Marital property is any property or assets acquired during a marriage. The same rules apply to debt, meaning that both spouses share debt acquired during a marriage.
According to U.S. News & World Report, Texas is a community property state. That means both spouses equally share the burden of student loan debt. Here are a few factors the courts use when making decisions about shared debt.
Did the other spouse offer support during schooling?
Attending college is a major responsibility, especially if you also work while undergoing schooling. In these situations, many spouses rely on their partners for assistance, whether that is cooking, cleaning, or providing rides to and from school.
In this case, courts sometimes consider the supporting spouse to have already fulfilled their obligation. As a result, the remaining school debt is the sole responsibility of the attendee.
Was the other spouse a co-signer on the loan?
Co-signers on loans assume responsibility for repayment. For instance, if the loan holder is unable to repay the loan, the lender pursues the co-signer for any remaining funds. This responsibility still stands, even after divorce.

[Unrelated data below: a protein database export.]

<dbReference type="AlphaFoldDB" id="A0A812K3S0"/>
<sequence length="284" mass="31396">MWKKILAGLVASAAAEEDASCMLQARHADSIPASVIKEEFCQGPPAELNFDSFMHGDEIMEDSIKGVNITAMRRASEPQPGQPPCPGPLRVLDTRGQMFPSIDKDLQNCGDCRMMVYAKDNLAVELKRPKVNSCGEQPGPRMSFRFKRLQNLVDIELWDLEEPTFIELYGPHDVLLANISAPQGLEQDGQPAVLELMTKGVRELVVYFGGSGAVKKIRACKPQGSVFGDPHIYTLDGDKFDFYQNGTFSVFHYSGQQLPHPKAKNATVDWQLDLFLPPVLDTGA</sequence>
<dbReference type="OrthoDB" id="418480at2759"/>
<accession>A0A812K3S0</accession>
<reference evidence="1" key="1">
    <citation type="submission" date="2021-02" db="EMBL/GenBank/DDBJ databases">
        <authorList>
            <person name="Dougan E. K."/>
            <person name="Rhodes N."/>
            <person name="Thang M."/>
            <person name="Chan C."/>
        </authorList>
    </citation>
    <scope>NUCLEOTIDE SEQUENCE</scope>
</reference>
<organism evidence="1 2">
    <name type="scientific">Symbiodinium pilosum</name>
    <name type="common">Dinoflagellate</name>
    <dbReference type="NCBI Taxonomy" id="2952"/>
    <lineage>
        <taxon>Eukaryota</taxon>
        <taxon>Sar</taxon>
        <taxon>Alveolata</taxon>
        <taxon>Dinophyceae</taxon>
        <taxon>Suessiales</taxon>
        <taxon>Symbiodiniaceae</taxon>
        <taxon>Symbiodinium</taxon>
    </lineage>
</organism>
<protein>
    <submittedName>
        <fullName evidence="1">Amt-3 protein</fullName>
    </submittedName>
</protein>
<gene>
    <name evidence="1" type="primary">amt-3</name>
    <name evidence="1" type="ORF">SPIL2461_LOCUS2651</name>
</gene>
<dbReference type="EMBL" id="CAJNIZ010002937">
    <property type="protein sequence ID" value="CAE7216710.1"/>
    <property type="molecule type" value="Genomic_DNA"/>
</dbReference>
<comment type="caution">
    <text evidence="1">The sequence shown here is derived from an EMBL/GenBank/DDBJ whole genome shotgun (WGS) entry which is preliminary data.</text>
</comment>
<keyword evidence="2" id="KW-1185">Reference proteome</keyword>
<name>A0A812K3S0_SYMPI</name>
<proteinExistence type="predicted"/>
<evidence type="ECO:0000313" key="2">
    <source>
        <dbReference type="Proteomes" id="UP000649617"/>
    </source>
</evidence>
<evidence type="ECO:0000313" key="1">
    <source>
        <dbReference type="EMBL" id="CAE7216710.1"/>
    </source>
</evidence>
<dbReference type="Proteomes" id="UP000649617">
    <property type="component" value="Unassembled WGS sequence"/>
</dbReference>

Was the money used for anything other than schooling?
Using funds from student loans to cover living expenses, such as mortgage payments or rent, render the money the responsibility of both parties. Conversely, funds used solely toward schooling are usually the responsibility of the loan holder only.
Was schooling completed?
In some situations, debt is not considered marital property unless you or your spouse earned a degree. However, this typically depends on the laws where you live.
When spouses share responsibility for student loan debt, the court decides on how to divide the debt between them. This process is similar to dividing up assets.